Financial Analysis Investment

Debt to EBITDA Ratio

What is debt to EBITDA Ratio?

Definition: EBITDA stands for Earnings Before Interest, Taxes, Depreciation, and Amortization. Debt to EBITDA is a good ratio to determine the financial health and liquidity condition of an organization.

It is a measurement of a company’s profitability before deductions that are often considered irrelevant in the decision-making process.

In other words, it’s the net income of a company with certain expenses like amortization, depreciation, taxes, and interest added back into the total.

With the help of this ratio a company can able to measure the ability of a company to pay off its debts.

Advantage of debt to EBITDA Ratio

  • It is a measurement a company’s profitability
  • It provides the capability of a company to repay its debts

The disadvantage of debt to EBITDA Ratio

It doesn’t show the true value of the company because all of the costs associated with making a profit are not included

The formula of debt to EBITDA Ratio

You can see also:


Analysis and Interpretation of Debt to EBITDA Ratio

This ratio is used to compare the liquidity position of one company to the liquidity position of another company within the same line of industry.

It’s a profitability calculation that measures how profitable a company is before paying interest to creditors, taxes to the government, and taking paper expenses like depreciation and amortization.

A lower ratio is a positive indicator that the company has sufficient funds to meet its financial obligations when they fall due.

A higher ratio implies that the organization is heavily leveraged and it would face difficulties in paying off its debts.

It is one of the common metrics utilized by the creditors and rating agencies for the assessment of defaulting probability on an issued debt.

In simple words, it’s a technique used to quantify and analyze the ability of an organization to pay back its debts.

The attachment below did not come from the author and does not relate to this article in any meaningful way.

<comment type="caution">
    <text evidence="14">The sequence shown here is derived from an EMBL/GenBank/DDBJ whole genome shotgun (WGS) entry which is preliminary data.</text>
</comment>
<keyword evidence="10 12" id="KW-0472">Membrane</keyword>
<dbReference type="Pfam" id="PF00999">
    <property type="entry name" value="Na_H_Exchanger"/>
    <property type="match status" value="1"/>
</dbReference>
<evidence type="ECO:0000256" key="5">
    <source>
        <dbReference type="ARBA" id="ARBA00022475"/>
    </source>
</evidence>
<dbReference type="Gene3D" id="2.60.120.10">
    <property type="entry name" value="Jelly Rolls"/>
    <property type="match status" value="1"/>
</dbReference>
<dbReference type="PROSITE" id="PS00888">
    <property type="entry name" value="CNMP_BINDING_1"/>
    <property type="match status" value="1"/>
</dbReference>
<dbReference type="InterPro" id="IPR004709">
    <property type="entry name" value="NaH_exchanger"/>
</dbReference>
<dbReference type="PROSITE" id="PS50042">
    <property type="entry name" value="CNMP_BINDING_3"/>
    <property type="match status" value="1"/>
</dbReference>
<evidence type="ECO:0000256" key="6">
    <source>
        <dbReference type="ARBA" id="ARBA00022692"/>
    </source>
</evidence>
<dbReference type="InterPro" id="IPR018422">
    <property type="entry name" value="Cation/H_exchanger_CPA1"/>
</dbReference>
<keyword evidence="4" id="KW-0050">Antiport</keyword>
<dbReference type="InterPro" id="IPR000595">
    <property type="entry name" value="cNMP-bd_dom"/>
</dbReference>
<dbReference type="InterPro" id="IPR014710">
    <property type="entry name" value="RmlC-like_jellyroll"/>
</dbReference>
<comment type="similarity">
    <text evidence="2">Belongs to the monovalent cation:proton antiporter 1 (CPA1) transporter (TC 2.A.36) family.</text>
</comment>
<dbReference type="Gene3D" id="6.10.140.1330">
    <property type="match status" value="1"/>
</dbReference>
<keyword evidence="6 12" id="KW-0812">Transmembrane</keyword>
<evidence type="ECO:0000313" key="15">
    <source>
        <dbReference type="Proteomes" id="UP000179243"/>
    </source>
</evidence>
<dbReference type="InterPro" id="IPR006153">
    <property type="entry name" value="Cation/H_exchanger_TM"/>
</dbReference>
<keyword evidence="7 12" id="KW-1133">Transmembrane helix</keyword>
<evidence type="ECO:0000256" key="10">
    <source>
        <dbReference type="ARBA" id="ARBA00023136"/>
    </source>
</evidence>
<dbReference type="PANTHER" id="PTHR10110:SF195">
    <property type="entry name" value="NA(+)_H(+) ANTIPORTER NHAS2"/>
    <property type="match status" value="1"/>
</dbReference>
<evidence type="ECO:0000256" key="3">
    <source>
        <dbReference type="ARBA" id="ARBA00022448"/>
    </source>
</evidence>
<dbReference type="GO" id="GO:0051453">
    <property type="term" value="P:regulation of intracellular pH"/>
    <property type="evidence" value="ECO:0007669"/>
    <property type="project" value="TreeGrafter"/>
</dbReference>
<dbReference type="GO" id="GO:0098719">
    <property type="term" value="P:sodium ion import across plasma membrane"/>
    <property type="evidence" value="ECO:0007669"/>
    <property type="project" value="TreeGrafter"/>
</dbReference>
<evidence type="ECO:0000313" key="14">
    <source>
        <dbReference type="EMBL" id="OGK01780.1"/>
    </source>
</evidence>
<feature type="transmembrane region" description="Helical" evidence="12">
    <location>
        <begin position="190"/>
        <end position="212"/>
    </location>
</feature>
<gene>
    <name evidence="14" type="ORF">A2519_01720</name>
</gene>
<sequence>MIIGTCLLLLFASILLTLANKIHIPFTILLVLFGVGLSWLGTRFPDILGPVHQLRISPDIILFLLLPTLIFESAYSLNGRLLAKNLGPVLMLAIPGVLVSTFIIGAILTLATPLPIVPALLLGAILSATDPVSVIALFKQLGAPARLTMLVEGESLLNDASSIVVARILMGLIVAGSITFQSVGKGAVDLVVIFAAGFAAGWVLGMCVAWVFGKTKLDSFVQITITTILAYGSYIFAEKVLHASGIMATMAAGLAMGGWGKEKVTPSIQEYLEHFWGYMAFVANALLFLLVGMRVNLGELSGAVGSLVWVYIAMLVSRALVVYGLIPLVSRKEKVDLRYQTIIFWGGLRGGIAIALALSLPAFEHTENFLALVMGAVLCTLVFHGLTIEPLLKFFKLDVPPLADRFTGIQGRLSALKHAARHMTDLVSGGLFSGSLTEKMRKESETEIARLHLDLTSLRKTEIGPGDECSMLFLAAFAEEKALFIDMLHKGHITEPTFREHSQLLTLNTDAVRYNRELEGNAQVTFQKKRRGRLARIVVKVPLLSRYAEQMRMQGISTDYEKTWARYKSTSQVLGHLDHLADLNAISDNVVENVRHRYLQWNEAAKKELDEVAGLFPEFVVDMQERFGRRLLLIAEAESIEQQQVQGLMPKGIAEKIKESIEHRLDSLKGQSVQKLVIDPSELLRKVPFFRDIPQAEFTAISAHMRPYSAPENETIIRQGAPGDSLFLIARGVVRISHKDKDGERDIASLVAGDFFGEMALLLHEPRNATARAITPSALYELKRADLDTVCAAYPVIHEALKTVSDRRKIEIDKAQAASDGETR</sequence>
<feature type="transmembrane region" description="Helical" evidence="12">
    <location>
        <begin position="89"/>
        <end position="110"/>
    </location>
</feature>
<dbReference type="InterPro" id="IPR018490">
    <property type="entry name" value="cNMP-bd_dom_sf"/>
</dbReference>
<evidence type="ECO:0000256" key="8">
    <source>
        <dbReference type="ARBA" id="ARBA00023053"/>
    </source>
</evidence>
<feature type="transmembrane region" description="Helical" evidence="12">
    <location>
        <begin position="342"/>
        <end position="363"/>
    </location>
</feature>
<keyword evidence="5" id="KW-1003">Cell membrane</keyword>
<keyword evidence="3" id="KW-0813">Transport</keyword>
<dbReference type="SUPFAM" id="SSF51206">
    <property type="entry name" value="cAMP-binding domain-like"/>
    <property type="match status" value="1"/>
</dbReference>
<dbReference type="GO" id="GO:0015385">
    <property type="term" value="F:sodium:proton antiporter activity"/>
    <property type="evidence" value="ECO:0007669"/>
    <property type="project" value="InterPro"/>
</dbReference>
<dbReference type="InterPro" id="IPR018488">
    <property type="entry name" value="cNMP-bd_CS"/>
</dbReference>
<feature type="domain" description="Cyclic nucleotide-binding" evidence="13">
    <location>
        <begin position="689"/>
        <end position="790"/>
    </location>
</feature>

This ratio facilitates the investor with the approximate period of time required by a firm or business to pay off all debts, ignoring factors like interest, depreciation, taxes, and amortization.

The normal financial state of a company shows a ratio of less than 3. Ratios above 4 or 5 usually set off alarms because they indicate that an organization is likely to face difficulties in handling its debt.

A high ratio might result in a less creditworthiness score for the business.

In other words, a lower ratio indicates the company’s longing to take on more debt, if necessary, thereby warning with a relatively high credit rating.

It is a way for calculation of profitability that is measured in dollars rather than percentages.

Example of Debt to EBITDA Ratio

For example, Ratiosys Technologies reported the following figures for the fiscal year ending March 31, 2020:


Debt to EBITDA Ratio         = 40.25/9.50

= 4.24

Net Debt to EBITDA Ratio  = 27.75/9.50

= 2.92

In general, net debt to EBITDA ratio above 4 or 5 is measured high.

Here 4.24 indicates that the firm measured high this ratio but net value 2.92 of this ratio is satisfactory even though investors or lenders will see all things at the time of lending with an open eye.

It is lookout as a red signal that causes alarm for rating agencies, investors, creditors, and analysts.

Although, the ratio varies appreciably between industries to industries differs significantly in capital requirements.

As a consequence, it is best suited to compare companies in the same line of activity.

In a loan agreement between a firm and a loan provider like the bank, the lender frequently requires the firm to remain below a certain net of this ratio benchmark.


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